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B.C. tribunal rejects $24K hardship claim in strata rental dispute

Jane Cuthbertson earlier won a case against the strata when she had been allowing short-term rentals in one of her two properties.
key in door
A Vancouver woman has lost a claim in a strata rental dispute.

B.C.’s Civil Resolution Tribunal has rejected the hardship claim in a strata rental dispute brought by a Vancouver woman who owned two properties.

Jane Cuthbertson co-owned a strata lot and rented it out to a non-family member between May 2021 and October 2022, tribunal vice-chair J. Garth Cambrey said in his May 1 decision.

Cuthbertson alleged harassment by the strata because it did not allow their hardship exemption under the Strata Property Act and the strata’s rental bylaw. She said she was forced to sell the unit as a result.

Cuthbertson sought an order that the strata pay them $24,795, which she said were her costs associated with the sale of the unit. However, the strata said it denied Cuthbertson’s rental bylaw exemption request because she failed to provide convincing evidence of hardship.

“It denies harassing Ms. Cuthbertson,” Cambrey said.

In November 2017, Cuthbertson was granted an exemption but did not rent out the unit at that time.

In May 2021, she presented her approved hardship exemption to the current strata council and requested permission to rent out the unit. The strata council granted her a one-year hardship exemption, expiring May 2022.

The tribunal said Cuthbertson requested a further exemption in May 2022.

“I find it is this denial that forms the subject of this dispute,” Cambrey said.

Cambrey said the strata had requested financial information to assist it in determining hardship but said it received insufficient information.

“In a June 16, 2022 email to Ms. Cuthbertson, the strata council found Ms. Cuthbertson’s claim that they ‘just break even’ financially, did not prove hardship, based on the financial information provided,” Cambrey said.

The strata further told the tribunal that Cuthbertson’s financial challenges appeared to result from paying mortgages on two properties since May 2021, the time she was given a one-year exemption from the rental bylaw.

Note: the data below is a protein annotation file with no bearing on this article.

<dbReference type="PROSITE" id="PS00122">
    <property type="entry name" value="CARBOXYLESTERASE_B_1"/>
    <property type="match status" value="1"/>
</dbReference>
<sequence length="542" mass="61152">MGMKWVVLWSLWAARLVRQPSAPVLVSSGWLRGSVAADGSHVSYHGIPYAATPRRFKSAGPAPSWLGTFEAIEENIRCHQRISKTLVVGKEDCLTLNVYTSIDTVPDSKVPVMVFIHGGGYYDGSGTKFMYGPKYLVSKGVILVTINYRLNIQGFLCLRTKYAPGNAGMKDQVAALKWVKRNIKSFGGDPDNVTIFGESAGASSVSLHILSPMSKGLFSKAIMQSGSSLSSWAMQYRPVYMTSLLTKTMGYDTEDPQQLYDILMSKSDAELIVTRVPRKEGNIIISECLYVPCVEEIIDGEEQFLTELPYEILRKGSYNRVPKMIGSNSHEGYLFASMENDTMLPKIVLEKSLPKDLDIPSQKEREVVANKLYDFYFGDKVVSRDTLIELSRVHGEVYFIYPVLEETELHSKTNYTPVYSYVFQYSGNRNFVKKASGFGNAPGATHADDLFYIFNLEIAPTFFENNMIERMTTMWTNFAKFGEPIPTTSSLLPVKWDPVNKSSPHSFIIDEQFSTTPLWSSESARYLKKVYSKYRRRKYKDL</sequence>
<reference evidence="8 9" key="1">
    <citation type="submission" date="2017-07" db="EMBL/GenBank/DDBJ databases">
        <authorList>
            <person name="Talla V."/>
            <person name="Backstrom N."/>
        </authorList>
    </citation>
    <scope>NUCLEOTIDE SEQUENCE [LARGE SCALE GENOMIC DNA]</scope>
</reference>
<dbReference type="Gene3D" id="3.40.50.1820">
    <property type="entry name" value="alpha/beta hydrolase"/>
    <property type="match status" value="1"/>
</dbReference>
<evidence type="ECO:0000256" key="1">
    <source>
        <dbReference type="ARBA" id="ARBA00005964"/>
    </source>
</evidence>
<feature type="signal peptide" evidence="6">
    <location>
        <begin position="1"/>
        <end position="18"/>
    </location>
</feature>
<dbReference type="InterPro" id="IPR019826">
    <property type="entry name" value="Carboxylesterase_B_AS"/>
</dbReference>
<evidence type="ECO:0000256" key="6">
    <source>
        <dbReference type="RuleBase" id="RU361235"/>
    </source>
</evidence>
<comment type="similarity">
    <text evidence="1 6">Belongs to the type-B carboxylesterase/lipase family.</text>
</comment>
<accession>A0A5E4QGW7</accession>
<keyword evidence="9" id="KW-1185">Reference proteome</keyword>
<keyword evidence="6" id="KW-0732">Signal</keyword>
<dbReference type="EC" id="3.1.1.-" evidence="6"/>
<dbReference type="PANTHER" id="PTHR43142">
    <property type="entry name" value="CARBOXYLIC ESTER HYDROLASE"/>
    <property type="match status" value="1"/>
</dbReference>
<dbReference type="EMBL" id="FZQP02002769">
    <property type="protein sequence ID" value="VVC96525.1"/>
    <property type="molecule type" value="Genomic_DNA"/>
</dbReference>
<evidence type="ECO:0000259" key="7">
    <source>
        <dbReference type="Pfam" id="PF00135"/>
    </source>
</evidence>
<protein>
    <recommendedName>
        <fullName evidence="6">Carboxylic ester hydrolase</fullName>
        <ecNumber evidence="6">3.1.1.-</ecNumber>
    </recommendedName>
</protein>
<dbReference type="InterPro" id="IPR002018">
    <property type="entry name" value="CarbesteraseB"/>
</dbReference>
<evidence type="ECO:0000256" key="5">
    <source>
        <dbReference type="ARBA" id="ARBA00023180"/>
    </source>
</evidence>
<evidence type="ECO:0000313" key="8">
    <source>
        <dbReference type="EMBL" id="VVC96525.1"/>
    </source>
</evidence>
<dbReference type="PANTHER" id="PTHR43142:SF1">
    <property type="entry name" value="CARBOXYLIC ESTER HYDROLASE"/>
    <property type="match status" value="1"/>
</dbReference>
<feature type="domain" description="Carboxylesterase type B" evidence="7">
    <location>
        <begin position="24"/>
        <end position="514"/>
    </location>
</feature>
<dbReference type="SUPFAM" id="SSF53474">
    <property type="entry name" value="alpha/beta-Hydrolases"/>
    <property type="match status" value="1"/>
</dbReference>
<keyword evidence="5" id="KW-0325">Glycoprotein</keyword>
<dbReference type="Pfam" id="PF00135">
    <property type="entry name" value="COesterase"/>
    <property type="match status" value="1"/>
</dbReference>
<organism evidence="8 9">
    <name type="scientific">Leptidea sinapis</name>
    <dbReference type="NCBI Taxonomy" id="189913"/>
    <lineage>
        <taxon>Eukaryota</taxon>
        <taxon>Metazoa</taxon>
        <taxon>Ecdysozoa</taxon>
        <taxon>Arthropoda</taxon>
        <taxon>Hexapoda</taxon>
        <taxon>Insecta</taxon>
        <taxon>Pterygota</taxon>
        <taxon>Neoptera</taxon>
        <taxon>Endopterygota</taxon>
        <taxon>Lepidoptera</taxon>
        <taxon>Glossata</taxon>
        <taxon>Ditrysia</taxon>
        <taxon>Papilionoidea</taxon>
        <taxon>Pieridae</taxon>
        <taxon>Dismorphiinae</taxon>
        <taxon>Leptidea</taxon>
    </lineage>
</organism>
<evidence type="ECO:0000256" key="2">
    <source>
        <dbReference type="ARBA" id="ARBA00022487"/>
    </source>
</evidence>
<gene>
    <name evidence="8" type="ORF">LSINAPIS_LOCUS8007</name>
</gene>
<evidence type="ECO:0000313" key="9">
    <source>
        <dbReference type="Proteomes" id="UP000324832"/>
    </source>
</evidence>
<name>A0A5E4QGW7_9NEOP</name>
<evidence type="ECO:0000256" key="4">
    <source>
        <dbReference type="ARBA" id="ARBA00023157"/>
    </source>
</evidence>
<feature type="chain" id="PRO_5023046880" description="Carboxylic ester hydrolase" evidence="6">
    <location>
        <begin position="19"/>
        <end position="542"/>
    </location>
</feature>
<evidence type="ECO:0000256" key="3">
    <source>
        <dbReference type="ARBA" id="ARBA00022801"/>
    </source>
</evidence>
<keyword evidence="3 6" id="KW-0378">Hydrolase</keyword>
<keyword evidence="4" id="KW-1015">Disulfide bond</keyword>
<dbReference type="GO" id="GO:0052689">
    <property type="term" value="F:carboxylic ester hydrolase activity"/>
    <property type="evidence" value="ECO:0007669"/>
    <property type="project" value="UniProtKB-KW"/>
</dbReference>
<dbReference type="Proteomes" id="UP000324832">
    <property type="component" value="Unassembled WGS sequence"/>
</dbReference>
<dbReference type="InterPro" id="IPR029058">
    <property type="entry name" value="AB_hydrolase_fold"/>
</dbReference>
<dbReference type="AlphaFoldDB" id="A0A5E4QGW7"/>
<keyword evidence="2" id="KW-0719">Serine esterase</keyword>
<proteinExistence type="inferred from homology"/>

As such, the strata said it rejected the hardship request and gave Cuthbertson three months to end the tenancy before it began fining.

The same day, Cuthbertson said the second home purchased “was cheaper than rent.”

Cuthbertson also said the second home was “accessible for their brother and mother” and one which her family members could move into when Cuthbertson decided to move “back to Vancouver.”

In addition to financial information, Cuthbertson provided an undated letter from her 83-year-old mother claiming she was a caregiver to Cuthbertson’s disabled brother and, because of her age and health, required Cuthbertson’s support.

However, Cambrey said, it was not explained how the letter supported her hardship exemption request.

“While the letter identifies that Ms. Cuthbertson may provide support for their mother and brother, I do not see how such an argument applies to their rental exemption request,” Cambrey said.

He said the facts before him showed Cuthbertson had no problem selling the unit at a price far greater than the purchase price and had a second home as an asset.

“I find these factors weigh in favour of the strata’s finding that no hardship existed,” Cambrey said in dismissing the claim.

The previous claim

This isn’t the first time Cuthbertson and the strata have been before the tribunal regarding the rental exemption.

In a July 2019 decision, tribunal member Kate Campbell sided with Cuthbertson in a dispute where the strata claimed she rented out her strata lot on a short-term, hotel-type basis, contrary to the strata’s bylaws. In that case, the strata sought an order she pay $2,100 in bylaw fines.

That decision notes the 2017 hardship exemption letter from the strata.

“The letter contains no time limit on that exemption,” Campbell said. “On May 7, 2018, the owner and another individual were issued a business licence by the City of Vancouver.”

By the fall of 2018, the strata was sending notices of complaint and bylaw fine demand letters.

Campbell found Cuthbertson had breached the bylaw that prohibited operating a short-term rental business in her strata lot. However, Campbell found the strata did not follow proper procedure on the $1,600 fine and disallowed it.

Campbell further said Cuthbertson was not required to submit a rental notice to the strata because the licences to occupy were not applicable to rentals. As such, Campbell disallowed a $500 fine.